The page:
We call the blackest - blue.

Redskins are the light brown south american types.

Weird hangover from colonialism, for locals, lightness = goodness, lighter girls are seen as a superior species to the darker ones, which i find perverse, but its a real prejudice they have.

Fat/thin has some terms -

Maga/mauga gals are very skinny

Fat is fat, but phat is a compliment, just a very well padded rear end of course.
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Old Aug 5th 2018, 5:42 pm
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Default Re: Caribbean slang

Originally Posted by uk_grenada View Post
Weird hangover from colonialism, for locals, lightness = goodness, lighter girls are seen as a superior species to the darker ones, which i find perverse, but its a real prejudice they have.

I suppose it may be a hangover from colonialism, in the West Indies - and parts of Africa. But the general prejudice existed in India, to some degree, dating from the Persian and Mongol conquests. And not just females, of course.

As for "phat", that is an American term, and a recent one, from reports. And it only applies to the written word, I should think.
https://en.wiktionary.org/wiki/phat
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Old Aug 25th 2018, 3:30 pm
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Default Re: Caribbean slang

Our greeting here - originating in Jamaica, Ithink - is "What's happening" - normally shortened to "wa huppen". What is the Eastern Caribbean equivalent? There is an inclination here to add an extra "n" to some words - "fishing" becomes "fish-nunun", for instance. Years ago my young son came back from our local shop laughing, having heard a Jamaican woman explaining to a compatriot that the white stuff on the top of cakes was something called "hice-nunun" - two extra "n" sounds, no less!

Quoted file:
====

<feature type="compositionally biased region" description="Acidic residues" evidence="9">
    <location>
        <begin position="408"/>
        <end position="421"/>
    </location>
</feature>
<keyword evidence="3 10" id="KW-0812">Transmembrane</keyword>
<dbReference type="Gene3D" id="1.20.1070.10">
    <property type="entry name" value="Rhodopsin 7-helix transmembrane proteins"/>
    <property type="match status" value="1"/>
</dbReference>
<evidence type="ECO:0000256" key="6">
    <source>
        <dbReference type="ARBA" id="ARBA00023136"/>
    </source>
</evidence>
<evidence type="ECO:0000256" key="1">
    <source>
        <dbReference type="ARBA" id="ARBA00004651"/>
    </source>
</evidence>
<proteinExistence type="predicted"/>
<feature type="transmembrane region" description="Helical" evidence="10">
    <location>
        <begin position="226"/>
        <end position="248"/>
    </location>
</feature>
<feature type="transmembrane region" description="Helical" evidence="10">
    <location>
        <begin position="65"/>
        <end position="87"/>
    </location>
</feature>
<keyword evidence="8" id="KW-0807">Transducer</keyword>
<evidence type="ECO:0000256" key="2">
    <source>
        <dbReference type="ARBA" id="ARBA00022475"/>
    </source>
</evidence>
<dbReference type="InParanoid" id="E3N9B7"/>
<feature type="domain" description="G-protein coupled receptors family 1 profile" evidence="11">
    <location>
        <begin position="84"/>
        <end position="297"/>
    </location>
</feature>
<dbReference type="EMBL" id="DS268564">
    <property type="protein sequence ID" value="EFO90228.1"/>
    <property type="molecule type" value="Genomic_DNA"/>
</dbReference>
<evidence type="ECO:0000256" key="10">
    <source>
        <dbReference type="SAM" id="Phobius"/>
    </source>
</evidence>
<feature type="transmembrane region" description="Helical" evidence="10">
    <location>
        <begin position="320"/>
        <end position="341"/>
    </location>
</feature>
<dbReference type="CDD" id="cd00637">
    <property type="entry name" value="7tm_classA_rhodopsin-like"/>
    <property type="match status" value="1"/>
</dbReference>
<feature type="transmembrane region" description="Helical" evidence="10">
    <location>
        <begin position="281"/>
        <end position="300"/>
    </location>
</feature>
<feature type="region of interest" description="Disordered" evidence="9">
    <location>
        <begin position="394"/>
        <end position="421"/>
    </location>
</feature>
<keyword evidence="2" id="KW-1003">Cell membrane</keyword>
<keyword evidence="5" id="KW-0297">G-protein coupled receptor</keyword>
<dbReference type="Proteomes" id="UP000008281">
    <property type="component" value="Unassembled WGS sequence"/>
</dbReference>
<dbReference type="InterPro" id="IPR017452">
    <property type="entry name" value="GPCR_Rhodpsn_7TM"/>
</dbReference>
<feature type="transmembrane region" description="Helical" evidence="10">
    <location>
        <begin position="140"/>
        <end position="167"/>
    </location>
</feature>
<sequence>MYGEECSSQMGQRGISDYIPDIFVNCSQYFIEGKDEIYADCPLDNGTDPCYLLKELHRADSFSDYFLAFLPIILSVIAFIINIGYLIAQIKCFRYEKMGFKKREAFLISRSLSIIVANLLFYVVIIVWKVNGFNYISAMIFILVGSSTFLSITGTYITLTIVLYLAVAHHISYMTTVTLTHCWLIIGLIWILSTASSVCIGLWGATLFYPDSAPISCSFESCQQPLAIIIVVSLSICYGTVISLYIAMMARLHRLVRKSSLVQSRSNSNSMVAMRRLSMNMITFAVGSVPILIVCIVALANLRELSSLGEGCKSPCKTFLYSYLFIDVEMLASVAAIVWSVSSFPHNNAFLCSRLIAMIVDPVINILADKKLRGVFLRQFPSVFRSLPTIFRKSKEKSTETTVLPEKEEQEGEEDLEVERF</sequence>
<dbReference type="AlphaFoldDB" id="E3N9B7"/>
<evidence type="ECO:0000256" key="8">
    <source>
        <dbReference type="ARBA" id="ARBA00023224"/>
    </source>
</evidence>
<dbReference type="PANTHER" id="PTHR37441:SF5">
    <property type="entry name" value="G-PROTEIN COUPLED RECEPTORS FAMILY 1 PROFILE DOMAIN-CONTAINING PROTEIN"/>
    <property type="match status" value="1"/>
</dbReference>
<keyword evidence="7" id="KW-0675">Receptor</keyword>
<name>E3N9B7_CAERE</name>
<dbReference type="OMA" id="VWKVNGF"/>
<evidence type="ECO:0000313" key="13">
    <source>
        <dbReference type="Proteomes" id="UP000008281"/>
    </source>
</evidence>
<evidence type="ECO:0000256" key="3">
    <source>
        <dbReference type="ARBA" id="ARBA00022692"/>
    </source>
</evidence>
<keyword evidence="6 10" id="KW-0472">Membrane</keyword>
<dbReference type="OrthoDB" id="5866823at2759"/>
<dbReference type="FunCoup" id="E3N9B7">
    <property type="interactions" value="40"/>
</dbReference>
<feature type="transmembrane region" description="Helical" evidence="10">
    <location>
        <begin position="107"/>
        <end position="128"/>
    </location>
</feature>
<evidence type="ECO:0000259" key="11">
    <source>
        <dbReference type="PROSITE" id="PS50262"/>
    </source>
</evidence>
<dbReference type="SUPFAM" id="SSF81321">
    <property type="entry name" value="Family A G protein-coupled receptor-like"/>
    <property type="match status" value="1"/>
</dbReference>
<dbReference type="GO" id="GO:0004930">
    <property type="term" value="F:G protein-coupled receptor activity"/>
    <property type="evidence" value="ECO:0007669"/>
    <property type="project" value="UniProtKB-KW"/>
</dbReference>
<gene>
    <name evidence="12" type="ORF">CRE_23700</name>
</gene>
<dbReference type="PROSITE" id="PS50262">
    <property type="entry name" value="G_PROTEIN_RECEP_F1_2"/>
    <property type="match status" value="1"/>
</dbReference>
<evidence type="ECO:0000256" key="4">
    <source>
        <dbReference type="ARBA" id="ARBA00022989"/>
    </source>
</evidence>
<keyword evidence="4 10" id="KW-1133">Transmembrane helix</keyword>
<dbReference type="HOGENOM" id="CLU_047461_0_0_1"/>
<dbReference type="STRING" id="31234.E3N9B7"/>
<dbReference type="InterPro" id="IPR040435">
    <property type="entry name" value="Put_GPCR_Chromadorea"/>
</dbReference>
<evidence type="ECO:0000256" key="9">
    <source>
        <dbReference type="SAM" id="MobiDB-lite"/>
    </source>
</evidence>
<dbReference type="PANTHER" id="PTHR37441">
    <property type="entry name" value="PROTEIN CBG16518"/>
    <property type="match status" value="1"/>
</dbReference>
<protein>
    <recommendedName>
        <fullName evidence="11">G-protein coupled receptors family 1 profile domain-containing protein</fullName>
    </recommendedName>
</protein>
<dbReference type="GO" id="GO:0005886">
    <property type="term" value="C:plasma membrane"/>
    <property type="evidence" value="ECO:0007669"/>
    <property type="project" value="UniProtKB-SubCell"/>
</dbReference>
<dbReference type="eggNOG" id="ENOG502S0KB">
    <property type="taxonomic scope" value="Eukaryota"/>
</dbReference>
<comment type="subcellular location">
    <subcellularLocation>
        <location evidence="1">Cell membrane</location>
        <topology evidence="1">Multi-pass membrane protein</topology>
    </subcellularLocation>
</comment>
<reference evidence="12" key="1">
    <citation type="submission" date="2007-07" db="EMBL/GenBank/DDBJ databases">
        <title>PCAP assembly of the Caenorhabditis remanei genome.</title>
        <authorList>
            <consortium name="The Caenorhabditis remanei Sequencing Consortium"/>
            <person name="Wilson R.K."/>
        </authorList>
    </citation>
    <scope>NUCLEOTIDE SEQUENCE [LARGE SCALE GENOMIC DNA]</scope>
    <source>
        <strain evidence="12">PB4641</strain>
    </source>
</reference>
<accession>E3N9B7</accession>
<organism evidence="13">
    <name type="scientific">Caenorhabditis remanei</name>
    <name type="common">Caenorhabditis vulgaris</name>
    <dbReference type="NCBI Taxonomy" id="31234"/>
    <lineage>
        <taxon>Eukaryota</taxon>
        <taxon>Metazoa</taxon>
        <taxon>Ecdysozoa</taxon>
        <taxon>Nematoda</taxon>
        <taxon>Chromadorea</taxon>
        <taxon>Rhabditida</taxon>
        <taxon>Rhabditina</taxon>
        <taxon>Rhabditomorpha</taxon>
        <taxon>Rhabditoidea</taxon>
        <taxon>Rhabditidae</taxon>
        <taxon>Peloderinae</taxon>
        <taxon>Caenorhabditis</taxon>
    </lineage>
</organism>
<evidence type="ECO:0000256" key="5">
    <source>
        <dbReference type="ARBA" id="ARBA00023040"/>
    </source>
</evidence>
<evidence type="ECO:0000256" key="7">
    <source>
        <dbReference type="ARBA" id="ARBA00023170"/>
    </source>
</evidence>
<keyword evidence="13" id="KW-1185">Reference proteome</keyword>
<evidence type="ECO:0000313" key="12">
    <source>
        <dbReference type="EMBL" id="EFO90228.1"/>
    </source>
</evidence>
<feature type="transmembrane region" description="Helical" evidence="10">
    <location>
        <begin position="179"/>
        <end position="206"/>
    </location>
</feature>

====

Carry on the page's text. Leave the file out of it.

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Old Aug 27th 2018, 6:34 am
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Default Re: Caribbean slang

Whappen is the way here. We dont do the extra N’s. Uh huh is the difficult thing - it means a lot of things depending on intonation - far too complex to explain in text, but its anything from

yes i understand
to
what the hell
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Old Aug 27th 2018, 6:38 am
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Default Re: Caribbean slang

Phat is definitely used in speech, and it never means fat. There are other words for that, ‘phat she phat’ is good... mauga is skinny, as in mauga gal,

Fat - she carryin size or millionaire size for example
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Old Sep 9th 2018, 12:49 am
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Default Re: Caribbean slang

Grenada... skinny = mauga, you say, and gossip = brango, and one who gossips = maco. But where do those words come from? Not English, that I can tell. Do you have a local patois down there? Cayman doesn't have one, except for a very few words of Jamaican patwa that have made their way into the language of the lower classes here. (I don't understand patwa - which is how it's spelt, usually. I have a hard enough time understanding Jamaican-accented English, when it's spoken quickly.)
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Old Sep 9th 2018, 6:40 am
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Default Re: Caribbean slang

Good morning Gordon , apologies if this is spelt slightly unusually but I’m having to use voice to text because I had an Ieye problem - detached retina stuck back on within 24 hours thank you NHS and jet medevac... ! really cant see the keyboard properly temporarily, firstly patwa is properly spelt P a TO I S it’s French word.

Grenadas History is mainly French with some Spanish so much the words are a combination of English and French or English and Spanish although as you know dialect and lack of standard spellings makes a huge difference, this is half the fun of filing the roots of these words

Years and years ago patois used to be widely used in Grenada but it’s really died out unlike st lucia.

there are other sources of language in the Caribbean including Indian and African of course certainly quite recently Indian words have been added .